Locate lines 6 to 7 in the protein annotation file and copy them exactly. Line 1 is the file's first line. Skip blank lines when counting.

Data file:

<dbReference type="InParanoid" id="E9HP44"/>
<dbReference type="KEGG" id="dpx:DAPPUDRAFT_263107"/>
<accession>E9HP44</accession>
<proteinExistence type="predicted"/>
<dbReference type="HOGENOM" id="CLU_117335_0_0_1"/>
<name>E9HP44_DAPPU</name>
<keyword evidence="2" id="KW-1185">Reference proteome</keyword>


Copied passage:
<name>E9HP44_DAPPU</name>
<keyword evidence="2" id="KW-1185">Reference proteome</keyword>